Or, The Word You’re Looking For Is Symbolism
Okay. So I’ve got character sketches for my main cast—Protag, Helper and Romantic Interest/Helper versus Antag, Antag’s Helper, and a Tertiary Antag to create extra havoc (not to mention an extra dimension for Helper). Through much pain, sweat, blood and M&Ms, I’ve got date chronologies and back stories whose elements interweave for those characters who have histories together. I’ve made a chart to keep the relationships straight, since Dear Old Dad’s history is another factor in events. Hopefully, this will be a cage match of epic proportions.
One quick note: with the dynamic I’ve established and the fact the TWN process allots two weekends to each part of the character development process, I’ve found if I devote the first weekend to the “good guys” I can then turn around and devote the second to the “bad guys”, using what I came up with the first weekend to trigger information for the second. Organization of Big Rocks makes me vera, vera happa. It means I don't have to go rolling one up a hill of pebbles later on.
Now it’s time to really get in their noggins to find all the hidden gems. Anyone who’s done even a cursory investigation on analyzing dream images knows the subconscious spews a wealth of symbolism and general murky strangeness when we’re asleep. So why shouldn’t characters dream, too? Why not add this extra dimension—especially since it’s an incredibly useful tool for the writer monkey. Not only does it provide a doorway to writing hot, but it also throws up all sorts of fun stuff about our characters we didn’t know about them before—not to mention the added benefit of excellent resource material for the actual writing. Heck, I can tell you from experience I’ve used a character dream for a story and it deepened the writing and added extra oomph (not to mention word count) to the project. It’s also helped me generate word pictures in the past, unique ones that made all the old clichés slink away in shame. What’s not to like?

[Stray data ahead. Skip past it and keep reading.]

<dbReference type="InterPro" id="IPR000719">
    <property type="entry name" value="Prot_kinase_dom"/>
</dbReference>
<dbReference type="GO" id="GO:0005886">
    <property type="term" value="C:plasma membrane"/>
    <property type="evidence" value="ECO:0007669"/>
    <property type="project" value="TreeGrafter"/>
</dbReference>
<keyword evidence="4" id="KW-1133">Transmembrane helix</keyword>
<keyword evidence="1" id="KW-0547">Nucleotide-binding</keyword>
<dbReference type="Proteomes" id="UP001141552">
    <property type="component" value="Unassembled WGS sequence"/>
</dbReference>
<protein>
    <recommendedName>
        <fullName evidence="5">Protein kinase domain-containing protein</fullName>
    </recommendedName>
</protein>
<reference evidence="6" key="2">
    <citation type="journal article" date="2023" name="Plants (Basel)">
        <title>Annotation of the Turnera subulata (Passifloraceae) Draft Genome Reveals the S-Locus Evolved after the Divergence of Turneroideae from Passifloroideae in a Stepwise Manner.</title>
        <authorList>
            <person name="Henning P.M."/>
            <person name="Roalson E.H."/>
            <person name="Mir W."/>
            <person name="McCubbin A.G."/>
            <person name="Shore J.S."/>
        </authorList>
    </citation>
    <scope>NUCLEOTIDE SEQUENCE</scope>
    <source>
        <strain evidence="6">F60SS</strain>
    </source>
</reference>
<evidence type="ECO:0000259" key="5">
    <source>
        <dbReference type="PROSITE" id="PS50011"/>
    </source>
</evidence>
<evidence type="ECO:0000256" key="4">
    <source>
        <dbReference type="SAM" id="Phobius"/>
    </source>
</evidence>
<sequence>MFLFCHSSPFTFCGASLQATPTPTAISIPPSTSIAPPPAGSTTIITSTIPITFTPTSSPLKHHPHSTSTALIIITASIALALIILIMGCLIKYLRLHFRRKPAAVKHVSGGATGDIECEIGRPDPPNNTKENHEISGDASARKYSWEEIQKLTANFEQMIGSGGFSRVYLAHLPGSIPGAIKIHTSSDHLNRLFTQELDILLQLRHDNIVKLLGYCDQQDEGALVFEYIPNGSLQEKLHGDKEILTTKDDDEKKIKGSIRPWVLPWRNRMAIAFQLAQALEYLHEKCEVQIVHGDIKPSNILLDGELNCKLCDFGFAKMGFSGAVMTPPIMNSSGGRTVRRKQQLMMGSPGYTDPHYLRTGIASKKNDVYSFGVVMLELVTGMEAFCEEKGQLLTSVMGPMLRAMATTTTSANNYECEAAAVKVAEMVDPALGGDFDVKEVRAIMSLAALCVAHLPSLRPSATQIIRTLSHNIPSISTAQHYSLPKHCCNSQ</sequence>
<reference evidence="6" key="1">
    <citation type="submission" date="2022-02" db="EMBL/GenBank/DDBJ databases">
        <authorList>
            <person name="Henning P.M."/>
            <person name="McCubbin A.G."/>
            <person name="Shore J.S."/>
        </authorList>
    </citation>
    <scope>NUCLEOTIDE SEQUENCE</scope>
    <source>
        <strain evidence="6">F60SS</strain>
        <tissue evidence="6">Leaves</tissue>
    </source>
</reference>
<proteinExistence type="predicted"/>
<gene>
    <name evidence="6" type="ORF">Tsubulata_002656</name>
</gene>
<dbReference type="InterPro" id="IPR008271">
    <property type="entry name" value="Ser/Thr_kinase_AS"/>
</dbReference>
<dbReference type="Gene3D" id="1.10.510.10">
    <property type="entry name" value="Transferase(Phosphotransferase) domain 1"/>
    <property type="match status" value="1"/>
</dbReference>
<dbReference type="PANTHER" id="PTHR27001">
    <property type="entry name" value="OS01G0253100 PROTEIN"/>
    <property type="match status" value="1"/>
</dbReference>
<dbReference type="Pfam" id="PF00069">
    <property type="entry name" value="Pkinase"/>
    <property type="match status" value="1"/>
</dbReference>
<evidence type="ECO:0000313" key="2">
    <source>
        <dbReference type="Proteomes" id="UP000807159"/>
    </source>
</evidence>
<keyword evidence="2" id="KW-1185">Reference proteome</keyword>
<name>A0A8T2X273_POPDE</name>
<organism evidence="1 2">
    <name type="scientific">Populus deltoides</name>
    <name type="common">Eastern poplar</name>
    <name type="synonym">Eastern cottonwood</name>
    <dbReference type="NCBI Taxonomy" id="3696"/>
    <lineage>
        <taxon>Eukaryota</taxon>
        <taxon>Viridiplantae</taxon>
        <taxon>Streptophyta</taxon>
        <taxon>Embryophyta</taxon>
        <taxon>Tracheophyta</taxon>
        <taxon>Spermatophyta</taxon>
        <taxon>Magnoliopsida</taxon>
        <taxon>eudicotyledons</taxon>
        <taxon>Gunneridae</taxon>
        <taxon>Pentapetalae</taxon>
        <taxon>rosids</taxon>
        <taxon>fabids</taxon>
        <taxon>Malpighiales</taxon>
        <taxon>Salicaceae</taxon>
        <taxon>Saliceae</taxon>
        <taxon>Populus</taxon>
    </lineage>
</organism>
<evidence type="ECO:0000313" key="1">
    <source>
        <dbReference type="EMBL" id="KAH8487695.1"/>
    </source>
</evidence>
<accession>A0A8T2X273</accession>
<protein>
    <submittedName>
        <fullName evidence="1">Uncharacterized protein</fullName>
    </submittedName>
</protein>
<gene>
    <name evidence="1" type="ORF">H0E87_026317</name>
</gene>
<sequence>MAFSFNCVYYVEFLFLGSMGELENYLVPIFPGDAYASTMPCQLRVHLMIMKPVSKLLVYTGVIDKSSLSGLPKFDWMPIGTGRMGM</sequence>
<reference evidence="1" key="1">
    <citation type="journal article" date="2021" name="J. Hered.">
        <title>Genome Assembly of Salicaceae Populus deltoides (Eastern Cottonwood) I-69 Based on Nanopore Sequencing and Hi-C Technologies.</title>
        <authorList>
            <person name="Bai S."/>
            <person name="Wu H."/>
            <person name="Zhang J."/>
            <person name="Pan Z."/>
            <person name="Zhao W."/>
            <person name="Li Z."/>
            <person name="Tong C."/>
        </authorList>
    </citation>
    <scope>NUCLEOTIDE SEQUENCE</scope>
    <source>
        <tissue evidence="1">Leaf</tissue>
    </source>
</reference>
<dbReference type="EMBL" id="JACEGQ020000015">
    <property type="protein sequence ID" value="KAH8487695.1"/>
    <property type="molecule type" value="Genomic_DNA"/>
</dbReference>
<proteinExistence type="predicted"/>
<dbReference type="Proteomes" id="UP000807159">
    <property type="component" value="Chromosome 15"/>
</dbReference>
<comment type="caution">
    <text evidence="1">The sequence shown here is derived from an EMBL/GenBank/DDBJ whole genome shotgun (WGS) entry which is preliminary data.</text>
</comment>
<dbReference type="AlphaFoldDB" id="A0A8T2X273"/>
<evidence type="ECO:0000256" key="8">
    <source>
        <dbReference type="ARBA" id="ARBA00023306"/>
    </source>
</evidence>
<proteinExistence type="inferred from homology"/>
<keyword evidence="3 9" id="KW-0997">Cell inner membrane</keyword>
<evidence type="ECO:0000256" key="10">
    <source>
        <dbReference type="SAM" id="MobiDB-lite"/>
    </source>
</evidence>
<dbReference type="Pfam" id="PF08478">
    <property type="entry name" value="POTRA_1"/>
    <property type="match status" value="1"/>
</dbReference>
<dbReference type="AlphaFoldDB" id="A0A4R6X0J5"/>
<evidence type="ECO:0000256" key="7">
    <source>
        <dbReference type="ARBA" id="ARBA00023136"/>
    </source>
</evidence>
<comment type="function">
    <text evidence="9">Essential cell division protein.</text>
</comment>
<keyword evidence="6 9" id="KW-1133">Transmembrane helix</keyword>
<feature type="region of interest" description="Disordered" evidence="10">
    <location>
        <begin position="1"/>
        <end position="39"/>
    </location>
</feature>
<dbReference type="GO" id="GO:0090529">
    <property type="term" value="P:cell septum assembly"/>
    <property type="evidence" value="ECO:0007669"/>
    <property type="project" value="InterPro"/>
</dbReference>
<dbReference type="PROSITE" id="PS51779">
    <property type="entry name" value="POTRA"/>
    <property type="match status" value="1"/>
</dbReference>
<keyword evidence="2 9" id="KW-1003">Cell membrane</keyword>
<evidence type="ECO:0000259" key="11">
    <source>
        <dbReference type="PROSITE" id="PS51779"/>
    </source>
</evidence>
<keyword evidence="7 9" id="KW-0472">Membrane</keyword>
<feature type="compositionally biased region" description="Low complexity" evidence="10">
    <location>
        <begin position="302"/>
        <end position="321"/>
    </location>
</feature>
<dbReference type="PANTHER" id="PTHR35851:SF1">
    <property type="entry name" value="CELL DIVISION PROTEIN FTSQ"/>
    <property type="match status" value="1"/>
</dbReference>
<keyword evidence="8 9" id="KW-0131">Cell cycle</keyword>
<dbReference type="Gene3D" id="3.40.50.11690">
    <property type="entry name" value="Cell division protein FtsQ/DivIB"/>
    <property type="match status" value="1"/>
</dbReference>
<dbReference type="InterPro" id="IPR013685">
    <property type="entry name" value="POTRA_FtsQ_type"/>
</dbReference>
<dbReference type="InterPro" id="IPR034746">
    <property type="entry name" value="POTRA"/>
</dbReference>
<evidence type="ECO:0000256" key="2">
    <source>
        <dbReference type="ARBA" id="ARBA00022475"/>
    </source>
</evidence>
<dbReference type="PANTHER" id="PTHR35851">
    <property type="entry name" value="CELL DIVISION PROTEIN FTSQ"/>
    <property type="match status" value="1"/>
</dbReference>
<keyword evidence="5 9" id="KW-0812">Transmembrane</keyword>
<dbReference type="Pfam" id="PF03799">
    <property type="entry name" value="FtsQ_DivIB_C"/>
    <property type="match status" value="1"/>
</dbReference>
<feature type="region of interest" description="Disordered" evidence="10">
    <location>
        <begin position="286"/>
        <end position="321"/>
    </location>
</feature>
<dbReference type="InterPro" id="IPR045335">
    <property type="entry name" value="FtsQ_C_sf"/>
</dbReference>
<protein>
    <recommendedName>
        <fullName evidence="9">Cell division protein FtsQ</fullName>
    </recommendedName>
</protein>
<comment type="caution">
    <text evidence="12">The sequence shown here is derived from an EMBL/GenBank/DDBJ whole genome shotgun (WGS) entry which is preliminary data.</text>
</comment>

Character Dream exercise is simple enough. What’s great about it is that you can even practice on your own dreams, gaining skill in observation and detail recall by doing so. If you do this timed, it forces you to throw sentence structure out the window, digging deep and writing hot in lieu of being precise. Precise is for the actual writing, not the discovery process. Leave the Infernal Editor in the dust. Thumb your nose at him while you’re at it.
The start line for this exercise is “In the dream, he/she/I . . .” and then run with the images. Don’t be afraid to write long-ass sentences or repeat yourself. In fact, doing so is good—it’s a sign you’ve let go of I.E. and are writing on all eight cylinders.
After ten-fifteen minutes, take a breather. Shake off the heat, take a walk. Stretch. You’ve stretched the brain, now it’s time to release the tension. You may feel giddy. This is a normal side effect, but I would recommend staying away from caffeine or chocolate lest your head explode.
Right. Now go back and highlight or circle every repeated word or image. These are your symbols. For added fun and games, find a good dream analysis book or website and see if you can interpret it as you would your own. Do this for each of your main characters and let your mind boggle at the material you’ve created. Pretty, pretty word pictures.
Next Time: In Your Dreams